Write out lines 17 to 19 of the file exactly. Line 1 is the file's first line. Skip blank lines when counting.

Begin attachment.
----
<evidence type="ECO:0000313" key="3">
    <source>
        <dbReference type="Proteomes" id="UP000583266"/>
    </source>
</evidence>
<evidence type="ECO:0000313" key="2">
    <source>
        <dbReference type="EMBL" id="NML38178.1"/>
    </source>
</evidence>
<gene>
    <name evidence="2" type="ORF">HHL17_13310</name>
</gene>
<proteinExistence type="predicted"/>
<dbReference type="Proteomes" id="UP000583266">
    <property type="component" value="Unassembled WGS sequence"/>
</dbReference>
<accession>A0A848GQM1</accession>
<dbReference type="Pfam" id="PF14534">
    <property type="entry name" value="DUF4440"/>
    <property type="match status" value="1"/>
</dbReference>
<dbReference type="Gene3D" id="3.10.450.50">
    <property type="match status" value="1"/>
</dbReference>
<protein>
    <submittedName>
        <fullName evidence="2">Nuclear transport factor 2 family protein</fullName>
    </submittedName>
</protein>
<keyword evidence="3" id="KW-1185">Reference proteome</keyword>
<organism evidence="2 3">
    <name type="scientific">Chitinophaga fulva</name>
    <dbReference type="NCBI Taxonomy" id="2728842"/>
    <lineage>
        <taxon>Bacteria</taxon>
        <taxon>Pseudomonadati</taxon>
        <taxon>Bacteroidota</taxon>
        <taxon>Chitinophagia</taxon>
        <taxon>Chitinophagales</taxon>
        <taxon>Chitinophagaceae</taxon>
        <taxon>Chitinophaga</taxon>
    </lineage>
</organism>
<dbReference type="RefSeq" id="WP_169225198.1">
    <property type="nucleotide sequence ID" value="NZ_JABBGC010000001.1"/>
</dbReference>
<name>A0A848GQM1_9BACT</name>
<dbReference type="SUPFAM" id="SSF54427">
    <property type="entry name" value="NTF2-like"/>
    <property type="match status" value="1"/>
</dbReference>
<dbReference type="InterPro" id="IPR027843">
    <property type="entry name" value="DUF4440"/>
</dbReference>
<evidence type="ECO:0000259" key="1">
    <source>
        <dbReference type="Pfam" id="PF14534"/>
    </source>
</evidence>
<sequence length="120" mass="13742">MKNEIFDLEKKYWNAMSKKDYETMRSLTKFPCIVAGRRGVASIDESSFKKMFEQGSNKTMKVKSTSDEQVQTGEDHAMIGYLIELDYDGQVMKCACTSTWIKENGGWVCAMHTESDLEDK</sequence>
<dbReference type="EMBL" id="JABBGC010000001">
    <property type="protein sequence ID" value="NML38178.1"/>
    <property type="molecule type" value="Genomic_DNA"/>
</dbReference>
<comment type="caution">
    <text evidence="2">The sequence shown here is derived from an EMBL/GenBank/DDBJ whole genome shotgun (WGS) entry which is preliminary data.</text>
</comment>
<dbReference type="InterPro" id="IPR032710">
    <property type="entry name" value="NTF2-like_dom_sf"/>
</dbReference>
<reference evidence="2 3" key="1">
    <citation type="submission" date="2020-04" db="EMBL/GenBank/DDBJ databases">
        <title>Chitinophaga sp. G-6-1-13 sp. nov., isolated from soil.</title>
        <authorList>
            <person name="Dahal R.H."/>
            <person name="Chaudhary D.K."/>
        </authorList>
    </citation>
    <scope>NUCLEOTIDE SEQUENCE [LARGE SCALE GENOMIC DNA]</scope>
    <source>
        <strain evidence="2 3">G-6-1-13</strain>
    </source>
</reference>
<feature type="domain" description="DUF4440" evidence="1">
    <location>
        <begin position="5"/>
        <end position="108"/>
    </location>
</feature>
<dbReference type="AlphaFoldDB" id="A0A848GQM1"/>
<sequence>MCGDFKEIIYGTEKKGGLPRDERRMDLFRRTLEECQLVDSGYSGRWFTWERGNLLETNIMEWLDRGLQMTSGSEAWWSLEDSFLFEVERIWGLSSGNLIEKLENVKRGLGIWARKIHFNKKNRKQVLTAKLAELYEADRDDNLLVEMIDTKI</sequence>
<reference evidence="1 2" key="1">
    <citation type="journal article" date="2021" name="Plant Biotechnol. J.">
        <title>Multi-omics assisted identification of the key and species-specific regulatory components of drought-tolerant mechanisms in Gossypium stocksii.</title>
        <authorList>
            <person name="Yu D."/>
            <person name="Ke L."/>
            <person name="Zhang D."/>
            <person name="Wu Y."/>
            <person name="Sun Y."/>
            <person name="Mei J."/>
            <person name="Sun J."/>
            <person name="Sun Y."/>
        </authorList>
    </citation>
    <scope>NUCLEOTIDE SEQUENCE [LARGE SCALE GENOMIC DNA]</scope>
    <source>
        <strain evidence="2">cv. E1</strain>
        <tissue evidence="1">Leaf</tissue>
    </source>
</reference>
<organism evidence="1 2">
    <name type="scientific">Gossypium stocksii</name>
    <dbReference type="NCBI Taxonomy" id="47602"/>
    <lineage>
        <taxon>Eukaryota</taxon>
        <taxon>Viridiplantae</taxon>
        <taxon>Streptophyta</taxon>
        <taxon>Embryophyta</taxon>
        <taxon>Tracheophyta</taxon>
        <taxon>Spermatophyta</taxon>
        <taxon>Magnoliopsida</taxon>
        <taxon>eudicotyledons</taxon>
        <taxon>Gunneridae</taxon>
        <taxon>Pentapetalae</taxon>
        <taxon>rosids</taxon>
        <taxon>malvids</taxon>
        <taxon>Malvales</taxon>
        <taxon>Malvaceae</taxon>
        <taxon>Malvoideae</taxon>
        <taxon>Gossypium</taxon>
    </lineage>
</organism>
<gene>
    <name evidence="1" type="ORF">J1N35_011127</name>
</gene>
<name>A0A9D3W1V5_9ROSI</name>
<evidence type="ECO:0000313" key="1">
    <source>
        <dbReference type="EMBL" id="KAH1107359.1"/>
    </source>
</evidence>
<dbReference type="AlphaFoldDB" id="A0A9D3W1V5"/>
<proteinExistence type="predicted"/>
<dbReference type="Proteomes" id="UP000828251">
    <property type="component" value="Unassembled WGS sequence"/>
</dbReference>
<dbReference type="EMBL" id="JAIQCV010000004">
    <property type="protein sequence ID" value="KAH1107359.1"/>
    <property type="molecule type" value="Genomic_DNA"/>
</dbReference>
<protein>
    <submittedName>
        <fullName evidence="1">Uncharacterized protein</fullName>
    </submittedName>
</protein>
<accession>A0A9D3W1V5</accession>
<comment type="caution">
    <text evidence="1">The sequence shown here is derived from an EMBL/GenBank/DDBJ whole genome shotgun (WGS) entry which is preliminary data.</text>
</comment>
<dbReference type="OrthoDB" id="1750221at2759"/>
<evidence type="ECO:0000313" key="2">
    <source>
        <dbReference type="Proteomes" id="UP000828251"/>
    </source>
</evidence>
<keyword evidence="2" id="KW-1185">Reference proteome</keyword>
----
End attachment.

</dbReference>
<accession>A0A848GQM1</accession>
<dbReference type="Pfam" id="PF14534">